The big international news these past two weeks has been the eruption of war in the ongoing conflict between Israel and Palestine. Opinions abound. Emotions are charged. Suspicion is high.
To be honest, I don’t really have an opinion on the actual conflict. It’s too complex and layered for most of us to actually have a well informed opinion on it that isn’t formed by our prejudice (in my “non-opinion”). To speak on it in any way makes people put you into only one of two camps – either you’re Anti-Semitic or you’re a Zionist. There doesn’t seem to be another viewpoint available!
So why write anything at all? Well, there is an aspect of this conversation I’m interested in and that is the Christian response. Is there even a Christian response? Yes, I think there is a valid one, but the response I deem appropriate isn’t the response I see coming from mainstream Christian circles in South Africa. I ask myself: why is this?
The first response I believe that is legitimate from a Bible and Christian tradition perspective is that we pray for peace, as we do every day, for the whole world – including both Palestine and Israel (not just peace for the one and destruction for the other!). In the (Online) Book of Common Prayer (the Anglican Prayerbook) which I use most days to kick start my prayer times, peace in this world is a common theme. Christians are concerned about peace and we’re called to be peacemakers (Matthew 5:9). Peace is obviously what it means to see the Kingdom on earth.
Interestingly, however, there seem to be a lot of South African Christians who are very charged about praying for peace in Israel but seem, by observation, to pray very little for peace in our own country – and peace is something we really need as discontentment brews in our society. Am I saying what’s happening in South Africa is more important than in the Middle-East? No, but what I am saying is that I’ve seen Christians turn a blind eye to the needs in their own neighbourhoods because they’re so distracted by Israel and what’s going on there – they’re so distracted by it that they forget to live out their Christian faith in their own community.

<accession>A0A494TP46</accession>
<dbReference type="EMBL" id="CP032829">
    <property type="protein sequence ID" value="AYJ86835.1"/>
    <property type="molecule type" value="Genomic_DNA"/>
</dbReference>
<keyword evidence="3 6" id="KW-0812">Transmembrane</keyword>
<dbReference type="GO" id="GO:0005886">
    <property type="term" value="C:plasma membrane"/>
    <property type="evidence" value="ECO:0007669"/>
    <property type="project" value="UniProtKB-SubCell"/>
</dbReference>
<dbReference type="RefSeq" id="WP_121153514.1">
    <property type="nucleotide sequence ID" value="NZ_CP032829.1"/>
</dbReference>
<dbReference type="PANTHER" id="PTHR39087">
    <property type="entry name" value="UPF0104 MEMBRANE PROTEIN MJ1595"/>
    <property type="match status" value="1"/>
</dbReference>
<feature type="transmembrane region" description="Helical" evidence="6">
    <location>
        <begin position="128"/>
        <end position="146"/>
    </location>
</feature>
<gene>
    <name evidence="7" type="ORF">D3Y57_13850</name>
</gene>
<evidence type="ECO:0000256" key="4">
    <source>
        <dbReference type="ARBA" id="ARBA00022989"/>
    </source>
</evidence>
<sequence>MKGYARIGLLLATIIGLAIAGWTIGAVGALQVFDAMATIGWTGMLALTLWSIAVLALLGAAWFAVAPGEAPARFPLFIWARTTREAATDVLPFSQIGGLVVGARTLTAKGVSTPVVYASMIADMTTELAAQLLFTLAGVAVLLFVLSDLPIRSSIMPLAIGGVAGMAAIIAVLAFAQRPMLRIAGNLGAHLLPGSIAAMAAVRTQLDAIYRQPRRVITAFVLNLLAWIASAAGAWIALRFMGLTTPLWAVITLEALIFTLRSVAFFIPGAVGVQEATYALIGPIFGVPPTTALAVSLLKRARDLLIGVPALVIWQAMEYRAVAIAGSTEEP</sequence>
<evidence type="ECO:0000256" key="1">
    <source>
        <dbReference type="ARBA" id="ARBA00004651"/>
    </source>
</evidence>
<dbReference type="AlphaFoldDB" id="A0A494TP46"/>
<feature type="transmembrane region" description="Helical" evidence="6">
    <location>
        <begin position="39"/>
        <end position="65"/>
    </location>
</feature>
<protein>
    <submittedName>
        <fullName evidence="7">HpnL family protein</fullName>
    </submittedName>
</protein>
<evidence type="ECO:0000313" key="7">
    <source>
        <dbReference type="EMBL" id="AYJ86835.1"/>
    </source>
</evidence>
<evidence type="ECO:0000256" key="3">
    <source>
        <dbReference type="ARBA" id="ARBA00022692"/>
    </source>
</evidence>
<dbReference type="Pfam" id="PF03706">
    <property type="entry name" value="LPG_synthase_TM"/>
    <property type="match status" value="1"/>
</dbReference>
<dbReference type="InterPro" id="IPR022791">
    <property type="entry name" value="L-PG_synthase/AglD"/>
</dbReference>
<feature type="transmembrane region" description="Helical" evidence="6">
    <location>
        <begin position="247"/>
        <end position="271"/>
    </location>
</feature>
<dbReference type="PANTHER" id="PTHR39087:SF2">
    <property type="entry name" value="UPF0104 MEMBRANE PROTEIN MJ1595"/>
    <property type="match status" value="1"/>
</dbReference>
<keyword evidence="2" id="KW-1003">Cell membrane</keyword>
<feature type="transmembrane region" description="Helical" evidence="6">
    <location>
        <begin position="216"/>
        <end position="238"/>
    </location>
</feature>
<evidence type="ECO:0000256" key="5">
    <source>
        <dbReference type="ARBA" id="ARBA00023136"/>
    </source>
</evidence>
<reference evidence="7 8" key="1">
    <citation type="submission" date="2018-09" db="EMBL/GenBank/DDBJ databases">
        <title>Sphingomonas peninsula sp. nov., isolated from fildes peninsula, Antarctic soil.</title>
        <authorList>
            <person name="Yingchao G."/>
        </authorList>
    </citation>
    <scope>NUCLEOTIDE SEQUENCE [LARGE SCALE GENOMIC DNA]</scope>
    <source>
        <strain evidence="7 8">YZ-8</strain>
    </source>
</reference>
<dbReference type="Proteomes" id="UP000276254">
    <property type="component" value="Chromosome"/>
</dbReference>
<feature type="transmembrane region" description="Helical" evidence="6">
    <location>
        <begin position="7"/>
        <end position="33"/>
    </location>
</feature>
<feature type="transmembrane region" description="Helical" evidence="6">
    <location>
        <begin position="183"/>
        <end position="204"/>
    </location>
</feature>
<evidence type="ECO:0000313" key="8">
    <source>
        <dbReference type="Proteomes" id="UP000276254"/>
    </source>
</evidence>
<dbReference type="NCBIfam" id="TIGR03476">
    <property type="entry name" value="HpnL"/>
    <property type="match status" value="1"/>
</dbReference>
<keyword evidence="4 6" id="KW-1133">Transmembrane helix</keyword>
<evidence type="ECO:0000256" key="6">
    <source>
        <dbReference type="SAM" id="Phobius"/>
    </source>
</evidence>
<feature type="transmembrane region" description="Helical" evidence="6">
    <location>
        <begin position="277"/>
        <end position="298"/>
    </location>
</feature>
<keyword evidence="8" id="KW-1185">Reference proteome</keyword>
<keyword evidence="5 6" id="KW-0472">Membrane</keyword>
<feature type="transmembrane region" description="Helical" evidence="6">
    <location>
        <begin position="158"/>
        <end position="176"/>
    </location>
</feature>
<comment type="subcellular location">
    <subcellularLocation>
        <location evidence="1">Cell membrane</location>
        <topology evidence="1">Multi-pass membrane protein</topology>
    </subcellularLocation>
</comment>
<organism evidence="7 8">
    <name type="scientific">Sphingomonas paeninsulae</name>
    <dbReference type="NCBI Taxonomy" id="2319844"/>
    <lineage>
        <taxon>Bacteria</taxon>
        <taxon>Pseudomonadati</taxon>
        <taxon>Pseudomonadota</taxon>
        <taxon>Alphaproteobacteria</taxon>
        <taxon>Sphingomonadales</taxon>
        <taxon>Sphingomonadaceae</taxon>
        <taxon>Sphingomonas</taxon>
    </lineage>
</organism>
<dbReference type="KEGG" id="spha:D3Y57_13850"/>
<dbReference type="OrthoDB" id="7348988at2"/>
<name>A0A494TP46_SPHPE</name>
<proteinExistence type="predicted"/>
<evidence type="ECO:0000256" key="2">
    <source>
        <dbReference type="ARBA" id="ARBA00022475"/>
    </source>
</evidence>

I think he is right when I look at how many South African Christians “pray” for peace in Israel in the public sphere. It seems that many believe that our calling to be peacemakers (Matthew 5:9) and our calling to pray for our enemies (Matthew 5:44) is over-ridden by the blessing to be received by praying and blessing Israel (Genesis 12:3 and other places).
Christian Zionists should be praying for the people of Palestine too, not just for the people of Israel. I’ve seen Christians openly pray that Israel find military success in its campaign and that a military victory for Israel over Palestine would now come to fruit. They support this war because it’s Israel, forgetting our higher Christian calling from Christ to love all – even those of a different religion. You can’t complain about the violence in South Africa and openly endorse violence somewhere else in the world, regardless of who the victims really are. How does that work?
Why is this?
Personally, I blame the very popular negative dispensational pre-millenialism that most Christians (at least Protestant Christians) appear to believe these days. I realise that eschatology (the study of last things) is a touchy subject in most Christian circles, but I’m going there anyway. I also realise that many readers won’t know what dispensational pre-millenialism means, so I’ll provide a summary.